Solaris Zones: Virtualization that Speeds up Benchmarks
By Stefan Hinker on Apr 17, 2012
One of the first questions that typically comes up when I talk to customers about virtualization is the overhead involved. Now we all know that virtualization with hypervisors comes with an overhead of some sort. We should also all know that exactly how big that overhead is depends on the type of workload as much as it depends on the hypervisor used. While there have been attempts to create standard benchmarks for this, quantifying hypervisor overhead is still mostly hidden in the mists of marketing and benchmark uncertainty. However, what always raises eyebrows is when I come to Solaris Zones (called Containers in Solaris 10) as an alternative to hypervisor virtualization. Since Zones are, greatly simplyfied, nothing more than a group of Unix processes contained by a set of rules which are enforced by the Solaris kernel, it is quite evident that there can't be much overhead involved. Nevertheless, since many people think in hypervisor terms, there is almost always some doubt about this claim of zero overhead. And as much as I find the explanation with technical details compelling, I also understand that seeing is so much better than believing. So - look and see:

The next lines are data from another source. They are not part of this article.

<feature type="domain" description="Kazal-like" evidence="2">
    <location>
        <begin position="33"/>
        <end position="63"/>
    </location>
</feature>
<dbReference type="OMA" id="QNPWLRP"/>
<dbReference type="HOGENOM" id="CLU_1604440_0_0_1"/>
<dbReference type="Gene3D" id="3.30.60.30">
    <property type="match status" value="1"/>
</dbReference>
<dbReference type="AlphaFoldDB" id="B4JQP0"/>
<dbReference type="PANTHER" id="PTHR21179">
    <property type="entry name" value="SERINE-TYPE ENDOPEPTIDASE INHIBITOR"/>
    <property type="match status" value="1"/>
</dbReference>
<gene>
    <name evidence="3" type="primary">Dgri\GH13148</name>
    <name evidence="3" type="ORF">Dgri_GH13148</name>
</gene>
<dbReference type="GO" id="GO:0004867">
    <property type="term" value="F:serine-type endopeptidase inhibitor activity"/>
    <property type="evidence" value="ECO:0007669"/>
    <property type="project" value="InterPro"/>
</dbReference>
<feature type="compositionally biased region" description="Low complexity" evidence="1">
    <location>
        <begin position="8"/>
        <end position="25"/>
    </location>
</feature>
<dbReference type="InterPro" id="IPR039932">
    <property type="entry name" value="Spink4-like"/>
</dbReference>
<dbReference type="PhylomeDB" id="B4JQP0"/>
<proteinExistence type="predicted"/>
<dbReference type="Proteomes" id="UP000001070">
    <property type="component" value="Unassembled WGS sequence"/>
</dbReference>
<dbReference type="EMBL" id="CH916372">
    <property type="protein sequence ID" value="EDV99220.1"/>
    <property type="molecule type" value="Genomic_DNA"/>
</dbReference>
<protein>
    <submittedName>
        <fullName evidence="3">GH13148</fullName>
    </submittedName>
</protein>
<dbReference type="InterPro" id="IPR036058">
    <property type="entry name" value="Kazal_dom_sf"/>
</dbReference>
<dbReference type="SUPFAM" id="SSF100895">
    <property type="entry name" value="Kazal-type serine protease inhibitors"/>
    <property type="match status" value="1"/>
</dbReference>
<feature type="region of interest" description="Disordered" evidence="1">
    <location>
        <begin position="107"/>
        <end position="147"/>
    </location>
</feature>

The Oracle benchmark teams are so convinced of the advantages of Solaris Zones that they actually use them in the configurations for public benchmarking. Solaris resource management will also work in a non Zones environment, but Zones make it just so much easier to handle, especially with some of the more complex benchmark configurations. There are numerous benchmark publications available using Solaris Containers, dating back to the days of the T5440. Some recent examples, all of them world records, are:
The use of Solaris Zones is documented in all of these benchmark publications.
The benchmarking team also published a blog entry detailing how they make use of resource management with Solaris Zones to actually increase application performance. That almost asks for calling this "negative overhead", if the term weren't somewhat misleading.
So, if you ever need to substantiate why Solaris Zones have no virtualization overhead, point to these (and probably some more) published benchmarks.